Found January 15, 2013 on Fox Sports:
The tennis world held its breath when Serena Williams fell in a heap after going over on her ankle and cried out in pain but, in truth, this was a day for a reality check. "We get carried away with what we think is important," said Paul Annacone who coaches Roger Federer. He was referring to the news which had stunned members of the tennis family at Melbourne Park concerning Brad Drewett, the popular CEO of the ATP tour. Afflicted for over a year with a slurring of his speech, Drewett announced that he had been diagnosed with the, as yet, incurable Lou Gehrig's Disease and would only continue in his role on an interim basis until a successor was found. "He told me the news yesterday," said Federer after he had defeated Benoit Paire of France 6-2, 6-4, 6-1. "Obviously it is very emotional. I have known Brad since I came on tour and I have worked with him very closely, especially over the past two years. He has done tremendous job leading the ATP over the past 12 months, overseeing some major initiatives and a record-breaking year in 2012." Andy Murray, who looked very powerful as he overwhelmed Robin Haase of Holland 6-3, 6-1, 6-3, found himself having to discuss a friend's illness for the second time in a week, following the announcement that his best friend, the doubles player Ross Hutchins, was suffering from cancer. "It's obviously very shocking news. Very sad. We had many meetings with [Drewett] negotiating with the Grand Slams and I've chatted to him a lot privately. He's definitely had a big impact on the tour." Drewett, a former Australian player, has been credited, particularly, with having organized meetings between the top four players and the Grand Slam chairman to discuss an increase in prize money - especially for the early round losers. Faced with such a coordinated appeal, all four major championships, including Wimbledon and the US Open responded with various increases and more are in the pipeline. In contrast, on court, it was a day of sunshine and bearable temperatures with many of the next generation offering signs of true potential. But, of course, the first concern was for the state of Serena's injury. The good news was that she was able to finish off her match against Romania's Edina Gallovits-Hall 6-0, 6-0 but by the time she faced the media, the extent of the injury was still unknown. "Haven't had time to assess it yet," she said. "But I'll be out there for my next match unless something fatal happens to me. I'm alive. My heart's beating. I'll be fine." Behind the bravado, however, remains the fact that Serena had injured her ankle in Brisbane 12 months before and admitted the injury was similar. "Yeah, it reminded me a lot of Brisbane," she said. "Obviously there's pain. Obviously, there's swelling. So the next few hours are going to be really important." Asked if she would be prepared to play through the pain, she replied, "Honestly, yeah, because I would rather not know. One year I won this tournament and had two bone bruises on both knees. I had no idea. I just knew I was in pain. I think sometimes what you don't know cannot hurt you. But I'm not here to make excuses. I'm here to play." Meanwhile Serena's young friend Sloane Stephens was out on the Margaret Court Arena, needing no more than 47 minutes to take care of another Romanian, Simona Halep 6-1, 6-1. Other young Americans are finding it more difficult to step up at the Grand Slam level. Christina McHale went down 6-1, 6-7(0), 6-2 to Yulia Putintseva of Kazakhstan while Lauren Davis also discovered winning a tiebreak was not enough as she succumbed to the Russian, Daria Gavrilova, 6-3, 6-7(2), 6-4. Melanie Oudin found herself overpowered by 18-year-old British left-hander Laura Robson, who hit 20 winners in the first set on her way to a 6-2, 6-3 victory. Unsatisfied with some aspect of her performance, Robson immediately took herself off to the practice court for more work. "Just a few things needed taking care of," she said. "But I definitely feel stronger after that training block in Florida." Robson spent a month working at the Chris Evert Academy in Boca Raton, Fla. Rhyne Williams, who earned a place in the draw after winning a wild-card tournament held in the US in December, suffered a heart-breaking loss against 25th-seeded Florian Mayer out on Court 20. Rhyne Williams, who dominated the first two sets, eventually went down 2-6, 3-6, 6-2, 7-6(14), 6-1. The fourth set was obviously crucial. Williams had three break point opportunities in the ninth and 11th games to leave himself serving for the match but he failed to get his service return over the net on two of them and missed a lunging forehand by an inch on the third. He got even closer in a protracted tiebreak, reaching match point twice before losing it 14-12. Williams had done well to keep his concentration toward the end of the third set when the match was interrupted because a young ball boy was sick on court. Hygene demanded a complete clean up but once the match resumed, Williams continued to attack the steady German who hits strangely deceptive backhands. In the end the more experienced pro took control but Christopher Williams, Rhyne's cousin and coach, quickly took a positive line when he tweeted, "Rhyne has gained so much today. He belongs here." For much of the match that was true but for young Americans like Rhyne Williams, Davis, McHale and Steve Johnson, who also lost a five setter against No. 10 seed Nicolas Almagro on Monday, some patience is required as they go through the sometimes painful rituals of adapting to Grand Slam tennis.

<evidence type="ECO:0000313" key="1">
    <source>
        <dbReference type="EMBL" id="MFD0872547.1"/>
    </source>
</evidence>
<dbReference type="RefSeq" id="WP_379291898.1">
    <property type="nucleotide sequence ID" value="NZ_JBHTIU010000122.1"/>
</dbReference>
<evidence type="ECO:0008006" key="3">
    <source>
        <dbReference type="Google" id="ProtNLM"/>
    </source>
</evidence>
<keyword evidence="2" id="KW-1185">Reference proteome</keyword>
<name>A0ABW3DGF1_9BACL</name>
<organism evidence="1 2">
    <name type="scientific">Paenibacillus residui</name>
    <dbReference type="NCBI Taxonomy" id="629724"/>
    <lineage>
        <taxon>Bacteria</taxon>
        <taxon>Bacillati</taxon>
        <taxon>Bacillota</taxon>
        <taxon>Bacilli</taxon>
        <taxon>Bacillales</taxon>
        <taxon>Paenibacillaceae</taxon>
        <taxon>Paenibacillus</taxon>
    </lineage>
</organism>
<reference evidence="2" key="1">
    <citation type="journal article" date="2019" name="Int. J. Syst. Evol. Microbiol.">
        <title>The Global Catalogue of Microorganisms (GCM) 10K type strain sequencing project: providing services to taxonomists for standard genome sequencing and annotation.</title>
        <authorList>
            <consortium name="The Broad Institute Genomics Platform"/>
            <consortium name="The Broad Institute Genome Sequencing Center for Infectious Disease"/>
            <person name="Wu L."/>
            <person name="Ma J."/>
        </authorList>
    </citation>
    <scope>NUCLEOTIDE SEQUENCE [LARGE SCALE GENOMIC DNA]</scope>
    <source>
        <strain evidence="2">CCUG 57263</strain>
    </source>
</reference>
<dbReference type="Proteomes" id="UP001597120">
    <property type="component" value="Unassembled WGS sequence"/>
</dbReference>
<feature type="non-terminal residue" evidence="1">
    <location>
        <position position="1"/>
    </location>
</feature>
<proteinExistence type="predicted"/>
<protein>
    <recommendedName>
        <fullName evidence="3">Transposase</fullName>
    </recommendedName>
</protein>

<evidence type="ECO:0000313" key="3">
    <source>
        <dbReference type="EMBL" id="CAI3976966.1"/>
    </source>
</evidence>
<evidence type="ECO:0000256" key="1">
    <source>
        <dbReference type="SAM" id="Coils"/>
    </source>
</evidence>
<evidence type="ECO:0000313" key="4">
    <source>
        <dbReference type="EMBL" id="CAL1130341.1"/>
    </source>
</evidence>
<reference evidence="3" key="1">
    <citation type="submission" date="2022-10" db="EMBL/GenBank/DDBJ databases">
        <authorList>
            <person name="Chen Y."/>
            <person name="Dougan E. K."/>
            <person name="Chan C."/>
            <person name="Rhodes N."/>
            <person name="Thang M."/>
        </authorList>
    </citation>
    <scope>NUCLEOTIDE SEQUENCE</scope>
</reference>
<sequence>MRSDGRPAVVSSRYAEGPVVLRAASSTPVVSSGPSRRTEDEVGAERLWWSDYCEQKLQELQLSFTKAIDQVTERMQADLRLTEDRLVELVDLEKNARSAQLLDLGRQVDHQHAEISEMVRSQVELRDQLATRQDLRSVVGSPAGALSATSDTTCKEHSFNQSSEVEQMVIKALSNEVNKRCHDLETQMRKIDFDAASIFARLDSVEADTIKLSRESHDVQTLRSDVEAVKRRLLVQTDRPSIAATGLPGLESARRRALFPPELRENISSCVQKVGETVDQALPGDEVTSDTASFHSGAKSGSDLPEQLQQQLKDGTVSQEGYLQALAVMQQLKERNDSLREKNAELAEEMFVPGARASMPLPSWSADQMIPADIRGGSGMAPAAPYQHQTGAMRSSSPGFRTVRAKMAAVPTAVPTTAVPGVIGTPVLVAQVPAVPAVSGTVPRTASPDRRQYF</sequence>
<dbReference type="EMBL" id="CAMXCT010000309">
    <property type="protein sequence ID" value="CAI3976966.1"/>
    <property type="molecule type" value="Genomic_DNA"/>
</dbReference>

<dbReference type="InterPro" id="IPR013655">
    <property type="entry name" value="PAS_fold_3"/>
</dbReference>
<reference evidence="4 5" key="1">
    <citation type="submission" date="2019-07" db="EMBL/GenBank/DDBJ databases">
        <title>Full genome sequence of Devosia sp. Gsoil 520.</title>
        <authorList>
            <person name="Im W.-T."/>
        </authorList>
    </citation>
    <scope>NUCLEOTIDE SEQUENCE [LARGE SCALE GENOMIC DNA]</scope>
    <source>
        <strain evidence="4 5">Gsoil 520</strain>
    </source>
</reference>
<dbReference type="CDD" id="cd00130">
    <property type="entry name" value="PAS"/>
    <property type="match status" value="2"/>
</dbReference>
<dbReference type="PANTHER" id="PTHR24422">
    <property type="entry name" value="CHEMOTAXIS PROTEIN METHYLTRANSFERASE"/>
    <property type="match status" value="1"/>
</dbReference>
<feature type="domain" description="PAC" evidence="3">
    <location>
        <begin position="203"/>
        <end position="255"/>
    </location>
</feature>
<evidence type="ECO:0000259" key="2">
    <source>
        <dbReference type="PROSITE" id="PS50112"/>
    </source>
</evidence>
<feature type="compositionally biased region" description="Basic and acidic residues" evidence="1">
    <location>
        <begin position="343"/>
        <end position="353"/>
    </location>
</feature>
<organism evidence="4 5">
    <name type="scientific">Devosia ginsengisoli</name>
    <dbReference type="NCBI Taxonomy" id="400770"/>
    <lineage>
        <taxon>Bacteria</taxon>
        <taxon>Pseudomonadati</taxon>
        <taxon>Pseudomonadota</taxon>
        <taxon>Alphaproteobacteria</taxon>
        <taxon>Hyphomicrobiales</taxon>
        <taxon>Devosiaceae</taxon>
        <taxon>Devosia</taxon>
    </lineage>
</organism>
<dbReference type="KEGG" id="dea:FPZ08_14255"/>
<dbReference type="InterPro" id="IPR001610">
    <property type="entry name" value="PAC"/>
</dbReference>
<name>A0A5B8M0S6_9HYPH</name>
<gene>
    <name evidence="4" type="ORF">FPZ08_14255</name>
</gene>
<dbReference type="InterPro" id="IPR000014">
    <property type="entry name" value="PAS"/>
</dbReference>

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Video: Serena Williams injures ankle in Australian Open

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